By Rabbi Yitzchok Basser
In his teenage years, someone shoplifted from a store owned by a family friend. He wants to make amends. Is it sufficient to anonymously return the value of the item stolen, or must he take the difficult step of identifying himself and asking Mechila.
It is preferable to ask Mechila, but he is not required to do so. In a case of difficulty one may be lenient and not ask.
There is apparent contradiction regarding this issue. The Rambam in the Laws governing Personal Injury (Hilchos Chovel U’mazik 5:9) states that there is a distinction between causing another person bodily harm, and damaging monetary possessions. The latter needs only to pay for the damages incurred, where as the former must also ask Mechila, forgiveness, from the victim. This would imply that stealing, which only involves monetary harm, would not obligate requesting Mechila.
However, in the Laws of Teshuva the Rambam (2:9) states that Teshuva only helps for transgressions Bein Odom LaMokom, between man and his Creator. However regarding transgressions against another person, such as causing him bodily harm, or cursing him, or stealing from him, one will never attain atonement until he returns what has taken, and appeased his friend.
The Meforshim point out this seeming contradiction. The Meforshim take two approaches in answering this question. The Lechem Mishna (Hilchos Chovel) answers by noting that the Rambam in Hilchos Teshuva refers to stealing as Gezaila, which connotes a form of thievery whereby the thief takes the object by force from the owner, and proceeds to derive personal benefit from the object. Such an act causes emotional distress, and therefore warrants asking for Mechila. However the Rambam in Hilchos Chovel is referring to damaging another person’s possessions, which lacks the element of causing significant emotional distress, and would therefore not require asking Mechila.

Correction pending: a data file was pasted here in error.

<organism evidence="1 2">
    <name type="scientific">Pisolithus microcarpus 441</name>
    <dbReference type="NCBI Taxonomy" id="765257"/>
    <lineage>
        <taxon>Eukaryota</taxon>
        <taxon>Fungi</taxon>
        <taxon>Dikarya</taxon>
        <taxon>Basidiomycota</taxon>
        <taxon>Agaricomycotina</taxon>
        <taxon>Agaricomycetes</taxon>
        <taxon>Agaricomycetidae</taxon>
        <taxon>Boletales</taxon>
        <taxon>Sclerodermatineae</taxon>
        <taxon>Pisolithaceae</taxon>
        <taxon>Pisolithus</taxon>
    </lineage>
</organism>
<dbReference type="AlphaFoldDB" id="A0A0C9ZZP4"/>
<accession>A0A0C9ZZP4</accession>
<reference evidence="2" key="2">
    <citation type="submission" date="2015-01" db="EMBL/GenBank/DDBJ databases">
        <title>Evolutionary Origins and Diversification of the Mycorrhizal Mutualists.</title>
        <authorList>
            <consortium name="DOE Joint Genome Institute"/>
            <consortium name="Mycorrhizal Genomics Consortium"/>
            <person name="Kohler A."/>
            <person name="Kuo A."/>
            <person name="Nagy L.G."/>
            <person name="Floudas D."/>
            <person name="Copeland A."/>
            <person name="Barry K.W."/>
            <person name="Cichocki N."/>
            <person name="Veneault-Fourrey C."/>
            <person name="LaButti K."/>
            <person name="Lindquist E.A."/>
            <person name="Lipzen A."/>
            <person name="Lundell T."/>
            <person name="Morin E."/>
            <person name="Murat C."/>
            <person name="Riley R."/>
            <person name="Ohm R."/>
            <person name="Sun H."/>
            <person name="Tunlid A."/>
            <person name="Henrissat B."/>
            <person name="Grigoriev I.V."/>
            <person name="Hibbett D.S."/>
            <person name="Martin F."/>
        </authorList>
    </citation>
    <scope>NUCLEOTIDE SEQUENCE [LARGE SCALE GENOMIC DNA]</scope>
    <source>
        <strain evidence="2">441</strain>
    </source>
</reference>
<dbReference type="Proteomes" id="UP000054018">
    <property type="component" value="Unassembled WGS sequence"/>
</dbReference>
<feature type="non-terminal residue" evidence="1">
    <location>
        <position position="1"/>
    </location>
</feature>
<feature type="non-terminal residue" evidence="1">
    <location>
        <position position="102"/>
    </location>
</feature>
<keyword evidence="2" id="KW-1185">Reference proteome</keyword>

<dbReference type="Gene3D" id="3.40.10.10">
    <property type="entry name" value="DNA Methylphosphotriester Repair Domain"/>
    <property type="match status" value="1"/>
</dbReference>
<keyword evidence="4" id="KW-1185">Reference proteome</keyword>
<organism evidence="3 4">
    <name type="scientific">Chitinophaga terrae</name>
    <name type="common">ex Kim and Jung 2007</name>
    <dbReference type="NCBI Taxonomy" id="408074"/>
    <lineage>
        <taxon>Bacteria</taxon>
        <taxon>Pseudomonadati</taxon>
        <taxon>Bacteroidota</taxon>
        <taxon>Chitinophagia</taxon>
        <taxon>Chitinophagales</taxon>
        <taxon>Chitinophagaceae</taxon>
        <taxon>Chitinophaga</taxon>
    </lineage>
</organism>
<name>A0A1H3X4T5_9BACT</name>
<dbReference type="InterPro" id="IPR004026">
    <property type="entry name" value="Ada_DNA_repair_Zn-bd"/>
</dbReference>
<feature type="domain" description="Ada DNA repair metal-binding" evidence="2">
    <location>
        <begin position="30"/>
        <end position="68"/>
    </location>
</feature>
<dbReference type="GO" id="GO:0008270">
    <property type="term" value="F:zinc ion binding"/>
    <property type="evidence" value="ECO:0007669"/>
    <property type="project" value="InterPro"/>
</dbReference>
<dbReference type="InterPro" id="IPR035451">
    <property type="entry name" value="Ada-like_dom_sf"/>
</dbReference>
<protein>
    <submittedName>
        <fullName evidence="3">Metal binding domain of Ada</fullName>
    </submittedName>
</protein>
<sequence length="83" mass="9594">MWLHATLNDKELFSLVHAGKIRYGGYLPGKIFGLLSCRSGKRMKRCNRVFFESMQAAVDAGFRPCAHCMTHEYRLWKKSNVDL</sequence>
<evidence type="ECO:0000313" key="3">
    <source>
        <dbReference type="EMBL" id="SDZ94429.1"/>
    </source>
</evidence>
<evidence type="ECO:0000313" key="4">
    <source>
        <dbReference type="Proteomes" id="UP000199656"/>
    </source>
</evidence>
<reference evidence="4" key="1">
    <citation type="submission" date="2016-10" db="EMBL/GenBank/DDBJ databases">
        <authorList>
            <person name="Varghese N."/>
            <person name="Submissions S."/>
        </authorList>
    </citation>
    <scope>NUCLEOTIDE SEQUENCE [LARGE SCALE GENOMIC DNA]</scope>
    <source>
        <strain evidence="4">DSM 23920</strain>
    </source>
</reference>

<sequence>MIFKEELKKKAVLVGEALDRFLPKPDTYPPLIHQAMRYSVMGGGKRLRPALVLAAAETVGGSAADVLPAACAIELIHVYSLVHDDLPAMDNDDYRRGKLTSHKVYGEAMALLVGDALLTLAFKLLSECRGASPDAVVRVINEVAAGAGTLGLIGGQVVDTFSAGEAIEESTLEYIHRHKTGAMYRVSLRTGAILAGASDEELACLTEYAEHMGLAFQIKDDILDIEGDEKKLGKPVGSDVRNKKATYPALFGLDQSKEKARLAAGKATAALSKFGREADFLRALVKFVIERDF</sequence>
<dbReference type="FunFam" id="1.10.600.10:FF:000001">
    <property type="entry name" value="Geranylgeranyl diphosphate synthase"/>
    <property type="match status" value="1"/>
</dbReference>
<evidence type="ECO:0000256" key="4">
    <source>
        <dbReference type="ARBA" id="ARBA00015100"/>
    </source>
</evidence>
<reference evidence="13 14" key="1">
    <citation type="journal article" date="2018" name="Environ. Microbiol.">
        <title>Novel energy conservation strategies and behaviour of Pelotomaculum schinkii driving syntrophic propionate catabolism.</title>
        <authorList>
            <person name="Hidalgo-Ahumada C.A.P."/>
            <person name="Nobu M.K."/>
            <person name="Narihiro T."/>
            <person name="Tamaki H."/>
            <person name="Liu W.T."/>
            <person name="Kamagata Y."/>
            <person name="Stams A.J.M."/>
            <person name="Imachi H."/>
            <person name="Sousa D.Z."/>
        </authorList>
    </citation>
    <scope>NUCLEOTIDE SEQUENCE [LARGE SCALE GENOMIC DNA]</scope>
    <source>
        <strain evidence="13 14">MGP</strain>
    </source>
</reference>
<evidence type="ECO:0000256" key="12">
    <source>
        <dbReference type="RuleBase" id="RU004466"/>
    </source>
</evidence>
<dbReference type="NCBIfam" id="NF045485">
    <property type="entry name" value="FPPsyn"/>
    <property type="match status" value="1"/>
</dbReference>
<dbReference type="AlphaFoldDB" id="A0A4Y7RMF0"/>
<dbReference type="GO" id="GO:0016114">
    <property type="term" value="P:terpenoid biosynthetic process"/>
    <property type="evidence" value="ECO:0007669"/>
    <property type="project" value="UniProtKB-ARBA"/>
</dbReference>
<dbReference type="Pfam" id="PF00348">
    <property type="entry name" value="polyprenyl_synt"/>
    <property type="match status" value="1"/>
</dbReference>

The Sefer Hakovetz (see also Darchei Dovid B”K 91b) takes a completely different approach. He understands the Rambam in Hilchos Chovel to be discussing the minimum obligation to attain any level of atonement. Only on who causes bodily harm would be included in such an obligation. However in Hilchos Teshuva the Rambam discusses the proper approach that a penitent person should have, and that is to request Mechila even for transgressions that are not as severe as causing bodily harm.
Getting back to our question, whether a shoplifter is obligated to ask Mechila, it would depend on the two approaches. According to the Lechem Mishna, since the stealing took place in a manner that did not cause emotional distress, he would not be obligated to ask Mechila.
However, according to the approach of the Sefer Hakovetz it would be proper to ask Mechila.
In our case, since asking Mechila involves emotional difficulty, and according to the Lechem Mishna there is no obligation at all to ask Mechila, and even according to the Sefer Hakovetz doing so would not be a strict obligation, one may be lenient and not disclose his identity for the purpose of asking Mechila.
It would be proper to send an anonymous letter apologizing for his indiscretion and asking for forgiveness.